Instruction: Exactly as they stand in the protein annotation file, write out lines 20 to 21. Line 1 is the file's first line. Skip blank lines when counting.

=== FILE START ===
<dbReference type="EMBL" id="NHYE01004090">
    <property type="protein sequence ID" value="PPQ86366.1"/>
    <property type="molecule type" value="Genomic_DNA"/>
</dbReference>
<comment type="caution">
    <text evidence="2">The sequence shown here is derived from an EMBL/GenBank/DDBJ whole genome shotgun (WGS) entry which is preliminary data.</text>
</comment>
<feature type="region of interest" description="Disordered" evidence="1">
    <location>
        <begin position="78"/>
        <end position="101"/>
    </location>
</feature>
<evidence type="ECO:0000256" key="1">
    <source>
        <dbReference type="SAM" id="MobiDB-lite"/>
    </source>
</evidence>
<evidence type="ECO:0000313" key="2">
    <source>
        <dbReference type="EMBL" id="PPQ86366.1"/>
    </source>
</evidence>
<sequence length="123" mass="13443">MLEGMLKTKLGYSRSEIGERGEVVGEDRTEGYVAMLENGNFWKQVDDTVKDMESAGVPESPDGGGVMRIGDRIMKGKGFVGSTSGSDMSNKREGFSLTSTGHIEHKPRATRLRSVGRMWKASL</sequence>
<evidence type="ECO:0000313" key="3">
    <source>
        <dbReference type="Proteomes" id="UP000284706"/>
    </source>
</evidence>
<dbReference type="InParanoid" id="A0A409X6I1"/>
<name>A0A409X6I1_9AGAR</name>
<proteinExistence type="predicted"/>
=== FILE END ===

    <source>
        <dbReference type="EMBL" id="PPQ86366.1"/>